Most Bollywood filmmakers don't get that a movie's backdrop is a living, breathing part of the story itself - that, for a film to be truly complete, the backdrop must have as malleable and dynamic a personality as any character. Vishal Bhardwaj, however, is not most filmmakers, and thus you have Haider, an adaptation of Shakespeare's Hamlet set in the politically volatile Kashmir of the 1990s, a setting that seems tailor-made for the rebirth of this immortal tale.
The rebirth goes thus. The year is 1995. Haider (Shahid Kapoor) has just returned to Kashmir from his university in Aligarh to find his father Dr. Hilal Meer (Narendra Jha) arrested, his home blown up, and his mother Ghazala (Tabu) in love with his uncle Khurram (Kay Kay Menon).
A volatile Haider, convinced that Khurram had something to do with his father's disappearance, is now torn between his unhealthy love for his mother, and an equally unhealthy desire to see Khurram dead as a doornail.
On paper, this seems pretty straightforward. The practice, though, is an entirely different matter. What makes Bhardwaj's adaptations of the Bard's epics remarkable is how true to them he stays. The setting is perfect because that sort of political volatility and the stark violence of beauty are the backdrop for a story as simple and complex as Hamlet grows organically in. Haider is perfect in his youthful, impetuous hotheadedness. Arshia (Shraddha Kapoor), Haider's love interest, is perfect in her delicacy. Khurram is perfect in all the various facets the story requires of him.
And Ghazala, oh my, Ghazala. Ghazala is beautiful and maddening and dangerous and alluring. Sadly for all of the other characters, they are what you see when you can bear to tear your eyes away from her.
A play orchestrated by Prince Hamlet to implicate Claudius in King Hamlet's murder, here turns into a haunting song-and-dance orchestrated by Haider to implicate Khurram in Hilal Meer's disappearance. And Hilal Meer's exit from the scene is a much more plausible arrest under suspicion of association with insurgents, which leads to Meer getting sucked into the "system" irrevocably - a daily occurrence in '90s Kashmir which put thousands of lives in limbo.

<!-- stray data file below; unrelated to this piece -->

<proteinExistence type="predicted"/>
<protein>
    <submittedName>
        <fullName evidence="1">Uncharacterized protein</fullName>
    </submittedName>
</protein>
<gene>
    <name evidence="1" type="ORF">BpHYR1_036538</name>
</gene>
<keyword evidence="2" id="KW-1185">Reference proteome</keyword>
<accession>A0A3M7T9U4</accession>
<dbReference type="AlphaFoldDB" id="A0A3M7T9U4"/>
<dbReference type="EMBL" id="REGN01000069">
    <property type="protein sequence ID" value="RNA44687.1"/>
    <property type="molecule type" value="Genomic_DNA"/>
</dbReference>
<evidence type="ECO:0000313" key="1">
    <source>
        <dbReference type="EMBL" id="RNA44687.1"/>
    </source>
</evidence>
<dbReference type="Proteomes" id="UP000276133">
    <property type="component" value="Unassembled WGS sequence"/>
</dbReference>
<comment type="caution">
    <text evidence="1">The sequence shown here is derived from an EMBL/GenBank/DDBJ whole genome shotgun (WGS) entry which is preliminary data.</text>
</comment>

What Bhardwaj does here is organ transplant. He takes the heart of Hamlet, and builds something entirely new and yet entirely familiar around it. The result is nothing short of incredible, as long as your attention stays on the incredibly shiny and incredibly deep surface. The moment you go beyond, though, Haider stumbles.
You see, the moment you start looking beyond the perfect costumes of the cast and the deeply mesmerizing valleys and mountains and the touch on all these aspects of a camera artist who can turn his dreams into images, you will notice that Bhardwaj is too busy pointing and saying "See what I did there? Wink, wink!" to give you a coherent plot progression and a screenplay satisfying enough to sink your teeth into.
For instance, although Shraddha Kapoor does justice to her role as Arshia urf
Ophelia, her own interactions with hero Kapoor seem more ornamental than essential. Her descent into madness, however, is handled masterfully.
Shahid Kapoor seems oddly underutilized in what is undoubtedly a role of a lifetime, although he does look amazing. And though Hamlet is supposed to be a brooding, volatile creature on the border of insanity, Haider's character is a bit too
flighty to make sense.
Tabu, however, stays true to her role throughout, but could've toned down on the histrionics by a smidgen. Kay Kay Menon is just plain fantastic at making your skin crawl.
Irfan Khan as Roohdaar (Hamlet's Ghost) is just the right amount of creepily ambiguous. Khulbhushan Kharbanda, Aamir Bashir, Lalit Parimoo and the rest form a great cast that makes Haider a compelling watch despite a flawed screenplay.
The screenplay stumbles and falters and meanders and wanders, leaving us feeling that the film could've been healthier with more time spent in the cutting room. We get that editing is emotionally exhausting, but, with nearly 3 hours of runtime, it should've been easier to pick out at least 20 minutes worth of superfluous moments to trim.
The visuals are stunning, and those alone are worth your time. The songs and background score by Vishal Bhardwaj become part of the narrative, and ebb and swell with the arc.
So, should you watch Haider? Oh, yes. Will you feel the compulsive desire to watch it at odd timings like with people who've watched Omkara
? We have our doubts.